Now don’t get me wrong, that’s not to say that addiction doesn’t exist. I myself had a 6 month period where all I did was play an MMORPG, but I never did sacrifice sleep, food, or other physical needs just to reach the next level. I would spend hours-long stretches playing, and I use my then-youth and lack of responsibilities at the time as justification. The truth is, maybe I was addicted for those 6 months. Since then I have played on and off, but always responsibly.  If a game session is cut short, or gets completely canceled, I don’t lose my temper. Sure, for a split second I feel a pang of annoyance, but I don’t feel any more strongly annoyed than any other time I’m interrupted or forced to change course from what I had planned or started already, even a chore.  That might be more of an obsession I have with finishing things I start, at any cost. It’s not always healthy, especially when it’s something that I should abandon or take a break from.

If those 6 months had taken a turn for the worse, I could have ended up like Mike Fahey. Fahey writes for Kotaku, a game website. While he claims to be healthy and have control of his gaming habits, using his passion to fuel his video game writing career, he didn’t always have that level of self control. In a piece he wrote for Kotaku on his own MMORPG addiction that he experienced, he described himself as having gone “from being a strong independent person to a gaunt, unshaven, unshowered recluse, completely withdrawn from the outside world.”

If that had happened, I would have no shortage of treatment options. Although the addiction is not an officially recognized disorder, the people whose lives it has literally destroyed would disagree. There are many options for help with gaming addiction, such as online forums, self-help books, On-Line Gamers Anonymous (aka OLGA, or OLG-Anon), treatment centers, specialists, and more.

With video games becoming so advanced, and the possibilities of virtual reality advancing quickly, these games are bound to get more and more complex, and realistic. If you want to know how virtual reality, augmented reality, and a ‘mixed-reality’ combo of the two are quickly becoming the future of gaming and technological interaction, then check out my article from last week “AR vs. VR: The Future Is Now.” As a result of these advancements, they are becoming more addictive than ever. It’s up to us to use them responsibly, not just as a form of  entertainment, but maybe as a better way to understand ourselves, each other, and the world we live in. Whether it is more than merely an advanced form of entertainment or a new version of reality, one things for sure, gaming has come quite a long way from the days of Super Mario Brothers and Duck Hunt on the Nintendo Entertainment System.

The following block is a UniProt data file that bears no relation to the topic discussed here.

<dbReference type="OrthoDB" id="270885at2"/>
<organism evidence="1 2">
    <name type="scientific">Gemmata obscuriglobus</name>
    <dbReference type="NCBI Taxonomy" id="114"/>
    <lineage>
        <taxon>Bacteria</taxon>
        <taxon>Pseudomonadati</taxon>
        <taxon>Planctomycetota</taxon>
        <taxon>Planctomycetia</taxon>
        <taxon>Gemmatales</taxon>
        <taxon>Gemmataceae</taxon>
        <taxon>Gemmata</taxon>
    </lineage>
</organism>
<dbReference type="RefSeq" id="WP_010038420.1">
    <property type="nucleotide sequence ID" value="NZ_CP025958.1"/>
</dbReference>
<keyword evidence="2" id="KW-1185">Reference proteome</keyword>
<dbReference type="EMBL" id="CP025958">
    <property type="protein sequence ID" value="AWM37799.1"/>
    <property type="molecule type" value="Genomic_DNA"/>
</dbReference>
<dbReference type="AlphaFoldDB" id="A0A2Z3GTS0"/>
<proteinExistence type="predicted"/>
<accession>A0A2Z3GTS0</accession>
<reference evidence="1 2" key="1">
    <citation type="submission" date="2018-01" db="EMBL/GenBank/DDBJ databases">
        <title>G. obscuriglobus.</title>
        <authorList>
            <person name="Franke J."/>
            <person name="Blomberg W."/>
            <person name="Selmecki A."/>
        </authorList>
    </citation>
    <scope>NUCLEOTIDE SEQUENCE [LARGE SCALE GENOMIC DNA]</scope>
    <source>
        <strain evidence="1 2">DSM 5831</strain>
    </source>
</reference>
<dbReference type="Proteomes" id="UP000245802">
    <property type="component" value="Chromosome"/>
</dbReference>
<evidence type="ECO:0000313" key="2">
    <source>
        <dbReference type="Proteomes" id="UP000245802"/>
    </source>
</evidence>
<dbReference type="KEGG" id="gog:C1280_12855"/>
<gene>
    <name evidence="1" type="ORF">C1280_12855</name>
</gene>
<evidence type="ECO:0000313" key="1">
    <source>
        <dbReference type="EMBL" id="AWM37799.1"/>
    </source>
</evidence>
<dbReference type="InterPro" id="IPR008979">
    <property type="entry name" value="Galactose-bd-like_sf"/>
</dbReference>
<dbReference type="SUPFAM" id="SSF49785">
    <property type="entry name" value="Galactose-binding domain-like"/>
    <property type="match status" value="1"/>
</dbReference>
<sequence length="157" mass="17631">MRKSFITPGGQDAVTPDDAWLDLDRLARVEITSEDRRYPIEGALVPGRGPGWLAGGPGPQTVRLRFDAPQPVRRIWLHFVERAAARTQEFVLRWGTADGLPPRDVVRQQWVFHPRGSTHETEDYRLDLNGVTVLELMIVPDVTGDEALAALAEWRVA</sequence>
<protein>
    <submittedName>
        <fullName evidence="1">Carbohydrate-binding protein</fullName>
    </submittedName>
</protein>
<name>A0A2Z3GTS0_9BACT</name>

Sources

Ludgate, Simon. “Virtual Economic Theory: How MMOs Really Work.” Gamasutra: The Art & Business of Making Games. 16 November 2010. Gamasutra.com. Web. 21 May 2017.

Gach, Ethan. “Price Of WoW Tokens Jumps To All Time High Following Destiny 2 Reveal.” Kotaku. 21 May 2017. “Kotaku.com”. Web. 21 May 2017.

Associated Press, The. “Beginning of an Era: The 1966 University of Texas Clock Tower Shooting.” NBC News. 1 August 2016. NBCNEWS.com. Web. 21 May 2017.

Sauer, Patrick. “The Story of the First Mass Murder in U.S. History. Howard Unruh’s “Walk of Death” foretold an era in which such tragedies would become all too common.” Smithsonian. 14 October 2015. SmithsonianMag.com. Web. 21 May 2017.

“FARMING Definition - What does Farming mean?” Techopedia. N/A. Techopedia.com. Web. 21 May 2017.

Fahey, Mike. “I Kept Playing - The Costs Of My Gaming Addiction.” “Kotaku”. 19 October 2009. Kotaku.com. Web. 21 May 2017.

“About OLGA® & OLG-Anon.” On-Line Gamers Anonymous. N/A. olganon.org/home. Web. 21 May 2017.

Maslany, Paul. “AR vs. VR: The Future is Now.” Technology Onramp. 24 May 2017. techonramp.com. Web. 24 May 2017.

“Video Game Addiction Treatment Program Options.” PsychGuides.com. N/A. psychguides.com. Web. 22 May 2017.

St. George, Donna. “8.5 Percent of U.S. Youths Addicted to Video Games, Study Finds.” Washington Post. 20 April 2009. Washingtonpost.com. Web. 22 May 2017.

Dr. Conrad, Brent. “Computer Game Addiction - Symptoms, Treatment, & FAQs.” Tech Addiction. N/A. techaddiction.ca. Web. 22 May 2017.

Rauh, Sherry. “Video Game Addiction No Fun.” Web MD. N/A. webmd.com. Web. 22 May 2017.

McElroy, Griffin. 8.5 percent of U.S. youth addicted to video games, study finds.” Engadget. 20 April 2009. Engadget.com. Web. 22 May 2017.

 

Jennifer Doebler